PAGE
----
Area: 4th fleet anchorage, Chuuk, Micronesia

Depth: 62m

Lost: 17 February, 1944


USS Saratoga

In 1946 the USA conducted Operation Crossroads in Bikini to test the impact of atomic explosions on military vessels.

The 270m aircraft-carrier USS Saratoga had an impressive track record and had been involved in many major conflicts and campaigns during WW2, but after the war she became a sitting duck in Bikini. She survived the first blast, but succumbed to the second three weeks later.

Sara is most likely the largest diveable wreck in the world, and with so many penetration possibilities and an abundance of details inside and outside, you could easily go to Bikini and dive this wreck alone for a week. In fact, if the aircraft-carrier was the only wreck there, it would still be worth the long journey.

Type: Aircraft-carrier

Area: Bikini Atoll

Depth: 52m

Lost: 25 July, 1946


A favorite scene in Thistlegorm with a BSA motorcycle in the first cargo hold. Red Sea, Egypt. Nikon D300, 15mm f5, 1/60, ISO400.

Thistlegorm

One thing is certain: no diving career is complete without this wreck in the logbook. In September 1941, this merchant ship was part of a convoy up through the Red Sea.

While at anchor waiting for the Suez Canal to open, her ammunition stores in hold 4 were struck by a 2.5-ton bomb from a German Heinkel He 111, and she sank immediately.

The Thistlegorm wreck owes its stardom to the amazing cargo of military vehicles, motorbikes, airplane spare parts, weapons and ammunition aboard. But its legacy is even more impressive, because it was found and explored (looted) by Jacques Cousteau in the early 1950s.

And then it was lost again, until an Israeli liveaboard rediscovered it in the early 1990s. Since then, the huge number of divers every day has taken its toll and parts have collapsed, but this is still an epic dive.

Type: Cargo ship

Area: Strait of Gubal, northern Red Sea

Depth: 32m

Lost: 6 October, 1941


Umbria

Italy had not officially joined WW2 on the German side when Umbria, fully laden with ammunition and war supplies, was anchored outside Port Sudan. The British had suspicions, and detained the Italian ship and its crew.

Umbria’s captain heard Italy’s declaration of war on the radio and realised that the Brits would impound the cargo, so he managed to scuttle the 155m ship under the pretence of carrying out a muster drill.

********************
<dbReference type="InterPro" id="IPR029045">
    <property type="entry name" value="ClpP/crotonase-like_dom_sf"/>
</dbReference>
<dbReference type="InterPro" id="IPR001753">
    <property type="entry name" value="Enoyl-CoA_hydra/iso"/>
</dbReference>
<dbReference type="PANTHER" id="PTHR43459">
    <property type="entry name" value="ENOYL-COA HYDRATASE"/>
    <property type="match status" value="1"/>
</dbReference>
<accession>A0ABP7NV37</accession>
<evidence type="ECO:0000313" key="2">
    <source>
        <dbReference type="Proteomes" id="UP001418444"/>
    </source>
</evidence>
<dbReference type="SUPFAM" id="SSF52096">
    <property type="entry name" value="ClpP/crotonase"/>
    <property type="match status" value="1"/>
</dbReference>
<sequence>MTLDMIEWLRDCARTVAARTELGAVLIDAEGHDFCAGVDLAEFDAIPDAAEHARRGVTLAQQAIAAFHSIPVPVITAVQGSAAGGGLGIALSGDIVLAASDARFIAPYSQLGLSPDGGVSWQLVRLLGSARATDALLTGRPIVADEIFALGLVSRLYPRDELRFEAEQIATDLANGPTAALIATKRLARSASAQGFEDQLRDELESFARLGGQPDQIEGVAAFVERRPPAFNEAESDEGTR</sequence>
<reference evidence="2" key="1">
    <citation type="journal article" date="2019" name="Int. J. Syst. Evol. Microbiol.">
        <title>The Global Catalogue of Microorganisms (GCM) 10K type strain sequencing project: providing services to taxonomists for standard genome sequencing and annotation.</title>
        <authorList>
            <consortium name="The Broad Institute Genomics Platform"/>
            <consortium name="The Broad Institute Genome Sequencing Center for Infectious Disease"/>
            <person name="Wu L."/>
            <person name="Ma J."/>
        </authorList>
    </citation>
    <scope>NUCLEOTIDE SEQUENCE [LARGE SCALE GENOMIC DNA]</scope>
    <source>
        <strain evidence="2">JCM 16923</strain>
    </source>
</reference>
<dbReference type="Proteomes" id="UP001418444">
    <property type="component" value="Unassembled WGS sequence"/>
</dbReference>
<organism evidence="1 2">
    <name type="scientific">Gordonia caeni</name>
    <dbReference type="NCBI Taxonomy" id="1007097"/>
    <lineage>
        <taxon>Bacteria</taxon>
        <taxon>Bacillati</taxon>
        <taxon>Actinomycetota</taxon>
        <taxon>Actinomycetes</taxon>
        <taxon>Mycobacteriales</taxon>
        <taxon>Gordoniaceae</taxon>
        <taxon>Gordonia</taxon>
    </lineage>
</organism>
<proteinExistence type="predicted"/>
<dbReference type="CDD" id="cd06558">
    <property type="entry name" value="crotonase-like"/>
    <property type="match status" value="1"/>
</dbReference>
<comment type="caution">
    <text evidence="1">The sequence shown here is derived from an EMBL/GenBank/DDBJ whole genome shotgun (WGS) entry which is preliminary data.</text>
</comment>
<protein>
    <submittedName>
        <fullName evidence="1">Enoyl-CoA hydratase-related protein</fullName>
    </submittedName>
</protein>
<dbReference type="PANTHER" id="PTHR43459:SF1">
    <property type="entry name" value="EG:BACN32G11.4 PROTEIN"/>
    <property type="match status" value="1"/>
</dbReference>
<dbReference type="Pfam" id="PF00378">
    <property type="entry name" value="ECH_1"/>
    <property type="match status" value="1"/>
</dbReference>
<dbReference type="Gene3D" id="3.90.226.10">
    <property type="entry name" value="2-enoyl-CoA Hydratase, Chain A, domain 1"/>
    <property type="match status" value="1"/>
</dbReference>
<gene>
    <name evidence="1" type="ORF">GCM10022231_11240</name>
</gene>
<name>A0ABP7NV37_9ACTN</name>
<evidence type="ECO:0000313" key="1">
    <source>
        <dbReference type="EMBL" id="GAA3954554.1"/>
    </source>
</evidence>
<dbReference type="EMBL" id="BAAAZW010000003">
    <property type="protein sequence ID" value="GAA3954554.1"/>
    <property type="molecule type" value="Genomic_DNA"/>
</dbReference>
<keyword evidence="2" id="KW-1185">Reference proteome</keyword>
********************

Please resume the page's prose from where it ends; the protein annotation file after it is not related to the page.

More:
Umbria lies on the port side with the davits still sticking out of the water. It has enough explosives in its hull to blow Port Sudan to kingdom come.

Type: Cargo & passenger ship

Area: Wingate Reef, Port Sudan, Red Sea

Depth: 35m

Lost: 9 June, 1941


Yongala

Yongala steamed into a tropical cyclone, and 122 crew and passengers died in the disaster. The wreck was not located until 1958, and has since become a major Great Barrier Reef tourist attraction.

Because of the many fatalities penetration of the wreck is not allowed, but the marine life surrounding Yongala is amazing, as the structure provides an oasis in the barren underwater landscape.

Majestic seafans and other soft and hard corals decorate the reef. Giant grouper, eagle rays, mantas and various sharks are spotted frequently and the site is also visited by minke or humpback whales between June and November.

Type: Passenger ship

Area: Townsville, Queensland, Australia

Depth: 33m

Lost: 23 March, 1903


Zenobia

The Swedish ro-ro ferry was on her maiden voyage from Malmö, Sweden, bound for Syria. During a stop at Cyprus, the ship began listing to port and it was discovered that excess water was being pumped into the ballast tanks because of a computer malfunction.

She was towed out of the harbour in Larnaca to prevent her from becoming an obstruction, and a few days later the captain gave up and ordered everybody to leave the sinking ship, with its cargo of trucks estimated to be worth £200 million.

The enormous wreck has been very important for the diving industry in Cyprus, and Zenobia is a giant playground for divers at all levels.

Type: Roll-on roll-off ferry

Area: Larnaca, Cyprus

Depth: 42m

Lost: 7 June, 1980